Also, Bella at one point asks Jacob if he, “see[s] anything [he] likes” in reference to women. Women are not objects, Bella.

Completely Unrealistic

I understand that realism might not be what you get with a book about vampires. I understand science fiction and fantasy, and that is not what I’m referring to when I say this book is unrealistic.

Their relationship timeline is just complete bullshit. I’m totally unconvinced about their being in love. They basically talk twice before they declare their love and all they talk about is how he is a vampire and how she is a clumsy idiot. Their ‘love’ and relationship just escalate so quickly.

How did I ever think this timeline was normal? Perhaps it was because I was an impressionable teenager who was being taught that this manipulation and rapid infatuation was not only normal, but also desirable! Who knows!

God awful Writing

I’m obviously no George Eliot, but as a writer and a reader, I can spot bad writing when I see it. As I’ve gotten older, written more, and generally become more well-read, I have also come to realize that the writing in Twilight is just awful.

For example, Stephenie cannot seem to find other descriptive words besides “perfect” and “godlike” when it comes to Edward and his vampire squad. Yes, we get it, he’s hot. Move the fuck on Stephenie.

The dialogue is also unrealistic trash that can be summed up in the following interaction:

“”I love you,” [Bella] whispered.

“You are my life now,” [Edward] answered simply,” (314).

WHAT THE FUCK LOL. But seriously who would ever talk like that besides characters on Shonda Rhimes shows after they’ve made a large, unnecessary, metaphorical speech?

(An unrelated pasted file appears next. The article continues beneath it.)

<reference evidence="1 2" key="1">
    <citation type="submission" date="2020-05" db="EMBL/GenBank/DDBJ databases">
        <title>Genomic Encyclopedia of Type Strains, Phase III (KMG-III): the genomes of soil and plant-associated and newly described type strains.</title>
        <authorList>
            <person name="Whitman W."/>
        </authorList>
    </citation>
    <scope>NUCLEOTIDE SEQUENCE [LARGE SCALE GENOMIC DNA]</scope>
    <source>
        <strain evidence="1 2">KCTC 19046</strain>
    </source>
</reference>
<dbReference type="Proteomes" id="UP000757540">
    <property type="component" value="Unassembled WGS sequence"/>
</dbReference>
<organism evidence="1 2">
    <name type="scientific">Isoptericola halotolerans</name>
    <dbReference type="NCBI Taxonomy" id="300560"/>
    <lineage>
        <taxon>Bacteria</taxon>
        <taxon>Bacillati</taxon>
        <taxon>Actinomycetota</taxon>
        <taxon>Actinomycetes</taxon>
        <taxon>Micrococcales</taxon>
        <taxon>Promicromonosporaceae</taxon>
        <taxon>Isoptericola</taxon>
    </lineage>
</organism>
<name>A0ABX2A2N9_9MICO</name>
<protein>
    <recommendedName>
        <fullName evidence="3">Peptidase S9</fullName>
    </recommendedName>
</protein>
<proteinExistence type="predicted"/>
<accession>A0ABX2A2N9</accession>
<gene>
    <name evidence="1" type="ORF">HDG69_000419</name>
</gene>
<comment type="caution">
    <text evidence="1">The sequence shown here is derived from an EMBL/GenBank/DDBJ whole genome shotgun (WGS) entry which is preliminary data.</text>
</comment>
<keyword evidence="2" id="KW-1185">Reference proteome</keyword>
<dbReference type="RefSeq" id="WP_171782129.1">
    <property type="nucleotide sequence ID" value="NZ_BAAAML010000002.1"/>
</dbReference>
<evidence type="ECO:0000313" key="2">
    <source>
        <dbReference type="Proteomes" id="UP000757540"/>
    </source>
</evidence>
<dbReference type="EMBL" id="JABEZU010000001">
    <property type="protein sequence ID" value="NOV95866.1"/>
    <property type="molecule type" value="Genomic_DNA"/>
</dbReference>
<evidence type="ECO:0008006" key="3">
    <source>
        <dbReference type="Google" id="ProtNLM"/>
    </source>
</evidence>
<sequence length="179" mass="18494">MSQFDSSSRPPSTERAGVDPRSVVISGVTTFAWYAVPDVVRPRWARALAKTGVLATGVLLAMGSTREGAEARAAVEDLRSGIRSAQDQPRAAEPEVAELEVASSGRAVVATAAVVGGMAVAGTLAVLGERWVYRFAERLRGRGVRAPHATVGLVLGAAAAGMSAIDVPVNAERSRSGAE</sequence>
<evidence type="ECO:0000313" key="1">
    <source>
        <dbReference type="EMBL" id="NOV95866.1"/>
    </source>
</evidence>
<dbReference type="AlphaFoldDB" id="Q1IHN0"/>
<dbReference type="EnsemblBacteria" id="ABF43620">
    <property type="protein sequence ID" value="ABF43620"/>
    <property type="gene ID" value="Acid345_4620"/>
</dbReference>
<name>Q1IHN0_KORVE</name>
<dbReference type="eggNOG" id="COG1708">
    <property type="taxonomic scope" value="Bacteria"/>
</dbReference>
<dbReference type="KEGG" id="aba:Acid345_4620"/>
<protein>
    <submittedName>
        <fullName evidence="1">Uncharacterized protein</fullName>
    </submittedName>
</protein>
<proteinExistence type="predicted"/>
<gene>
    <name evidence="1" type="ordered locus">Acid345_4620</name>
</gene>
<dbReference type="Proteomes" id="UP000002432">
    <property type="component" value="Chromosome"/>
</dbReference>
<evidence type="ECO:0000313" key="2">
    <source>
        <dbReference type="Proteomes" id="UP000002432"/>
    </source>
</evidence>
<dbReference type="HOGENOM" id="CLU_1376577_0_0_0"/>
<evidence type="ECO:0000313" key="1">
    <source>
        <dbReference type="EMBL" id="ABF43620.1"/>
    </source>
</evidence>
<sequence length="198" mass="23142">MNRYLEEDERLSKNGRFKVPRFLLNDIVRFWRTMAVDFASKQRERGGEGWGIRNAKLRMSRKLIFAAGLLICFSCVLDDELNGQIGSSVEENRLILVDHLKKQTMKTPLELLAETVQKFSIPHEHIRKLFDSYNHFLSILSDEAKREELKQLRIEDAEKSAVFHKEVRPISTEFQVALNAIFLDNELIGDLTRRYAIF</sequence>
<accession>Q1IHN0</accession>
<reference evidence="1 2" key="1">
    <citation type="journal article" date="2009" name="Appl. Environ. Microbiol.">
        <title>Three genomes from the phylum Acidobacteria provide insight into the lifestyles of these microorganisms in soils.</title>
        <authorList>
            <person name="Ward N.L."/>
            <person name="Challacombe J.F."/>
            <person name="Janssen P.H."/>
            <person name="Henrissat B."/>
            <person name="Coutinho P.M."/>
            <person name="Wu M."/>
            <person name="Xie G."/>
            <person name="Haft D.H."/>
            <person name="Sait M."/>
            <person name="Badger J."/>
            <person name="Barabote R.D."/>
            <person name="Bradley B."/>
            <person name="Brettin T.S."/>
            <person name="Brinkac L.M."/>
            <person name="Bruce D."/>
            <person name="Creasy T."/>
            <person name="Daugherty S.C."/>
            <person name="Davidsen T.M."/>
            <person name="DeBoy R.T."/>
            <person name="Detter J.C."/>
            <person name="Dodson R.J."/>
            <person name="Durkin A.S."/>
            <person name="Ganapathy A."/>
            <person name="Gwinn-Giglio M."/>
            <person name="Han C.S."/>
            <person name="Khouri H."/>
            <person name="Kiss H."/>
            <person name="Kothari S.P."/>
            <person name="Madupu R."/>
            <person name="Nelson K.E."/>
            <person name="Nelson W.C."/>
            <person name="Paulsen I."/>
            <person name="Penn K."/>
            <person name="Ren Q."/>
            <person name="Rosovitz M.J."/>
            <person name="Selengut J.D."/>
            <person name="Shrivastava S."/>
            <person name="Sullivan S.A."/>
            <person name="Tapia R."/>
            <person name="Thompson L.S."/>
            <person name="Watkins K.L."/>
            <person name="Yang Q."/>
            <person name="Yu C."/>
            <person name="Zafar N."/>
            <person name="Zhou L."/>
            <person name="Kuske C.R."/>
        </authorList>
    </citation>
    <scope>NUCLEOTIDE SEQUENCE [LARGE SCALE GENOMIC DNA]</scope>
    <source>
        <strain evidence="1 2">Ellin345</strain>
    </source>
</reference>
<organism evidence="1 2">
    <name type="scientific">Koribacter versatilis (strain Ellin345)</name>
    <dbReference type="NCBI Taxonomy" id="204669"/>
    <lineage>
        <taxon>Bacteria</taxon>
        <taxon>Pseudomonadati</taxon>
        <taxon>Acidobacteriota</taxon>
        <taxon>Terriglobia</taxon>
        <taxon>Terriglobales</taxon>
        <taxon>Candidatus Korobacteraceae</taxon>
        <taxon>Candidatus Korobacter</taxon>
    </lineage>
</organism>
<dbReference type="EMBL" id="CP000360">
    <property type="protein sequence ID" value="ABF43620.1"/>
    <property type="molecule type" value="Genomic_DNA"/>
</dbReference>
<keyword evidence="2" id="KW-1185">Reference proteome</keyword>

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I drew this in high school during the phase when it was cool to make fun of Twilight. Clearly I was a child prodigy.

Why My Rating Isn’t Lower

Even though this book is awful for many reasons, I still love it. Besides the memories it holds, the ridiculous plot, horrible writing, and atrocious dialogue makes it fun to read. I’ve certainly read worse books and there’s still something great about reading a bad book.

To sum up my reading experience, here are most of the notes I took during this re-reading:

  • This is so cringe it’s awful
  • I’m still enjoying it???
  • Bella is an idiot with no personality besides ‘clumsy’
  • Bella thinks she is hot shit for knowing the fucking cell cycle and having already read “Hamlet” and “Wuthering Heights” she is the definition of a “I’m not like other girls” girl
  • Stephenie Meyer is fucked up
  • But I’m still enjoying it?? what the fuck??
  • Describe Alice as a “graceful gazelle” or Edward as a “lion” one more time Stephenie I dare you
  • Bella’s life revolves around Edward which is so appallingly unhealthy
  • Now I want to watch the movie lol #kstew
  • Bella’s decision-making skills are those of a five-year old
  • This book includes the trope of the villain discussing their whole evil plan ultimately resulting in their downfall because they took too long lol
  • I feel bad for laughing at the torture scene but all I can picture is the scene from the movie that was just not well done and involved weird dog noises coming from kstew
  • Why would they make Edward suck out the venom?? Like Carlisle could’ve done it??
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    Pretty accurate portrayal, imo.
  • Describe Edward as perfect one more time I swear to god

Am I Keeping This Book?

In the end, I still like this book. It is definitely a problematic fave of mine. Kind of like how I know the show Friends is homophobic, transphobic, and fatphobic, yet I still like it. I think we all have those books and shows that we both love to hate and hate to love.

Overall, I enjoyed reading this book. Despite the awful writing, the plot holes, and the sexism, I found myself happier when I was done reading. Perhaps I didn’t learn any life lessons or discover a new philosophy, but while I was reading it I laughed and smiled, which is a triumph considering I’m depressed and anxious almost all of the time.